Yelp’s efforts in this space have not been in vain. In 2019, we worked with an independent researcher to evaluate how the fraudulent review industry in the U.S. values Yelp reviews online and on dark web marketplaces. Most notably, few review sellers were willing to offer paid Yelp reviews, likely due to it being more difficult to guarantee results on Yelp compared to other review platforms. The research found that many veteran review vendors preferred to publish paid reviews on other platforms and/or insisted that clients seeking Yelp reviews pay significantly more for them than reviews on other platforms, claiming that Yelp’s infrastructure has made it difficult to have Yelp recommend their deceptive reviews.
Reigning in reputation management companies
Yelp also proactively investigates deceptive reputation management companies that market five star reviews to local businesses. When warranted, we take action against vendors making sketchy claims about Yelp, including sending them cease and desist letters, occasionally going to court to put them out of business and reporting them to the Federal Trade Commission (FTC) and other consumer protection authorities. For years, Yelp has provided information to the FTC, and state and local government agencies about the prevalence of these bad actors, often providing them with leads on those that engage in review gating and other misleading conduct. In January, the FTC issued warning letters to 10 review management platforms — all of which we were already familiar with and had passed on to the FTC for their further investigation (we also previously contacted several of them demanding that they cease any Yelp-related activities).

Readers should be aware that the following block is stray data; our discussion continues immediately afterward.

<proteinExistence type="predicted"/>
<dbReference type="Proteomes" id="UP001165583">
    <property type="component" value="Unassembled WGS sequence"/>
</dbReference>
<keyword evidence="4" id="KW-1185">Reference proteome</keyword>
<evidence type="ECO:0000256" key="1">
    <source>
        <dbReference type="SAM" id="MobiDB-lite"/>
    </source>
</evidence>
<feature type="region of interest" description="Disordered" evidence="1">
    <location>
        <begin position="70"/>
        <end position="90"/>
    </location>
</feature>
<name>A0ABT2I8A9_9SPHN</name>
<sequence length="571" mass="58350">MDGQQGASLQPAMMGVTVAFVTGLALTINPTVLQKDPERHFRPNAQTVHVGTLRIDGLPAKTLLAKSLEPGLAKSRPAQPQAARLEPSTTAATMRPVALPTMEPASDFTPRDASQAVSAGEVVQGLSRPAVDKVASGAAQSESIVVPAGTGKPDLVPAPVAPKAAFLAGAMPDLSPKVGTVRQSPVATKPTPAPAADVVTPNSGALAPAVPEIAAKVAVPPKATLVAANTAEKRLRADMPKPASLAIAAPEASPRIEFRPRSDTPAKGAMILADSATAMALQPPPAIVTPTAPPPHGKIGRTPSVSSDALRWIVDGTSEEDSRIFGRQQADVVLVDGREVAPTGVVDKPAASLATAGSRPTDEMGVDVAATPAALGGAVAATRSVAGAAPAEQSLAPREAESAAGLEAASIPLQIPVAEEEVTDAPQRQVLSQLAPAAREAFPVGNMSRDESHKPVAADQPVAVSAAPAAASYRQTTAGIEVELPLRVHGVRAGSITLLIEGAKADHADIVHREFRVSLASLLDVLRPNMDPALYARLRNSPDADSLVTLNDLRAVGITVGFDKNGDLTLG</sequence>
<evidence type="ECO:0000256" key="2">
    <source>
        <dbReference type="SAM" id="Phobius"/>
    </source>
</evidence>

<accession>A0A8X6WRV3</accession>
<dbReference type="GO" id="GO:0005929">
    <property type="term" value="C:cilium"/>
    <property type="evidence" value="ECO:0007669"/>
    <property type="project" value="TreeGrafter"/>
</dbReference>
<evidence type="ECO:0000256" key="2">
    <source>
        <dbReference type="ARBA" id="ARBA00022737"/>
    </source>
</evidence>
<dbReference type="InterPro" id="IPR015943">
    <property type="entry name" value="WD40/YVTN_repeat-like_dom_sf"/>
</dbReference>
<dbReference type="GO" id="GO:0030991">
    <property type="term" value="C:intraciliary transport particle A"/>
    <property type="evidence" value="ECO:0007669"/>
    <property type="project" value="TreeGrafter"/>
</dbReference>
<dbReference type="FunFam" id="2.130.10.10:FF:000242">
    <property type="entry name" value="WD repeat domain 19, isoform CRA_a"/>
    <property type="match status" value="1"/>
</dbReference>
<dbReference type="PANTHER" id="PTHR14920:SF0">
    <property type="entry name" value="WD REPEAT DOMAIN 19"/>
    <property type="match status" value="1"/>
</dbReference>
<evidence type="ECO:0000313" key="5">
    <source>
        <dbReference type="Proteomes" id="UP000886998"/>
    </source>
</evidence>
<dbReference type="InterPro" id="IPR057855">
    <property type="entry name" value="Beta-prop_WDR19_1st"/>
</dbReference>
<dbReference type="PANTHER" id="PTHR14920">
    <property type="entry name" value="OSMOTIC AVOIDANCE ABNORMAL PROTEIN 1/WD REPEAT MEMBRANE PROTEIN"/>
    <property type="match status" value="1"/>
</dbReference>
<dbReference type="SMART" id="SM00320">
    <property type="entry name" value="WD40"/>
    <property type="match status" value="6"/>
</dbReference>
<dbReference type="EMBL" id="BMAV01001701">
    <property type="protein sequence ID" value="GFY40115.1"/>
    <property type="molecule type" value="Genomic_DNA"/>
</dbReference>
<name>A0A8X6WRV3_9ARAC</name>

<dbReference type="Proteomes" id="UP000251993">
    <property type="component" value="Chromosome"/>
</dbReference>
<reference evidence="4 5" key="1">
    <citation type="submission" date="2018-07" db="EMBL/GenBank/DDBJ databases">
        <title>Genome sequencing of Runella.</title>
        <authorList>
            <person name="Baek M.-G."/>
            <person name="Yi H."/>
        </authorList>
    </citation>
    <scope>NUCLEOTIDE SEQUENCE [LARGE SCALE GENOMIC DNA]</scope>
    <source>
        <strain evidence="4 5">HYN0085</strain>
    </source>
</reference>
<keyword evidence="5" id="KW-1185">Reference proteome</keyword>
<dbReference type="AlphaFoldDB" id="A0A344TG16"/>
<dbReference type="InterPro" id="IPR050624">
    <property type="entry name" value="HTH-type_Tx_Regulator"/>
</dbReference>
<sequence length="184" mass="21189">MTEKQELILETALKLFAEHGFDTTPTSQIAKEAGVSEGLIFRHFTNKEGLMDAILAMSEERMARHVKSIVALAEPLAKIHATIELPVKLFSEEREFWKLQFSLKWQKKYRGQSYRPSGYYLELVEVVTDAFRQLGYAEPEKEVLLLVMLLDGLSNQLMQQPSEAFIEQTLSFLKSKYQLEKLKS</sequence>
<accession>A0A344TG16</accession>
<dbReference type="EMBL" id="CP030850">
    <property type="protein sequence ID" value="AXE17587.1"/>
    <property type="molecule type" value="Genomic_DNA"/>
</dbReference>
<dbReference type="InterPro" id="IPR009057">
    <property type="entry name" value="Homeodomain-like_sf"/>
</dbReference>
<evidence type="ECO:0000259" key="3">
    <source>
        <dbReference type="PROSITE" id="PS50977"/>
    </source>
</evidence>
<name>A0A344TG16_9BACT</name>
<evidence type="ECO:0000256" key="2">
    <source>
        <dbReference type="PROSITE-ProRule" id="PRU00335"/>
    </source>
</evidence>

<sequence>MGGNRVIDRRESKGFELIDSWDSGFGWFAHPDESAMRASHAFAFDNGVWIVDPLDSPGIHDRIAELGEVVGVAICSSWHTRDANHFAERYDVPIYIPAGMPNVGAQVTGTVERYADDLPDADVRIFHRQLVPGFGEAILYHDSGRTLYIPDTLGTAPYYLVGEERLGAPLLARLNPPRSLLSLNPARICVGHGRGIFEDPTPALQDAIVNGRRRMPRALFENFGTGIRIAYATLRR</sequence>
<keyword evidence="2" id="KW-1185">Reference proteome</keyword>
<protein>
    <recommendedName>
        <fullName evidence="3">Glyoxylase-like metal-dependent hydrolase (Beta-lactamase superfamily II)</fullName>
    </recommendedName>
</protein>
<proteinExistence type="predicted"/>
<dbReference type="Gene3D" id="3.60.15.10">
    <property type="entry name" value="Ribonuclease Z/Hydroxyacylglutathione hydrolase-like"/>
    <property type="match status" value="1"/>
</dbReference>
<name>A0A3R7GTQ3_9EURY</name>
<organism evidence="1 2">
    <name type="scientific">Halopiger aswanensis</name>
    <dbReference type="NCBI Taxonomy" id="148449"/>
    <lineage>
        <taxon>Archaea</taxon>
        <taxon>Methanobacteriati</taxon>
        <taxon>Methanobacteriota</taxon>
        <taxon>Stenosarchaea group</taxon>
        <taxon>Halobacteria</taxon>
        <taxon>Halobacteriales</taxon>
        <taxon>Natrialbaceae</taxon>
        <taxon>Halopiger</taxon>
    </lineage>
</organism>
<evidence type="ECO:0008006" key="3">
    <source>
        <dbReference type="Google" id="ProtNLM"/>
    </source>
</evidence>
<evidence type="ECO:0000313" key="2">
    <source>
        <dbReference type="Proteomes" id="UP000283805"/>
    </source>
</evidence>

On the other hand, we’ve seen other platforms profit from these efforts. A Google search for “get more 5 star reviews” will surface several Google Ads for companies using questionable tactics (and in some cases, Google’s own API) to increase reviews and inflate ratings on Google Maps (including companies that recently received warning letters from the FTC concerning their review practices). However, you won’t typically see these companies reference Yelp because we routinely reach out to inform them and their clients about our rules against these tactics, demand they stop any activities relating to Yelp, and optimize our systems to mitigate their impact.
Yelp has repeatedly served as a resource for social media platforms, government agencies focusing on consumer protection issues, and the media, in efforts to combat deceptive review practices that could harm consumers. We invite other companies to work together with us to thwart illegal compensated review activity taking place on their platforms in exchange groups, forums, direct messages and more. For more information on how Yelp mitigates misinformation on our platform, visit trust.yelp.com.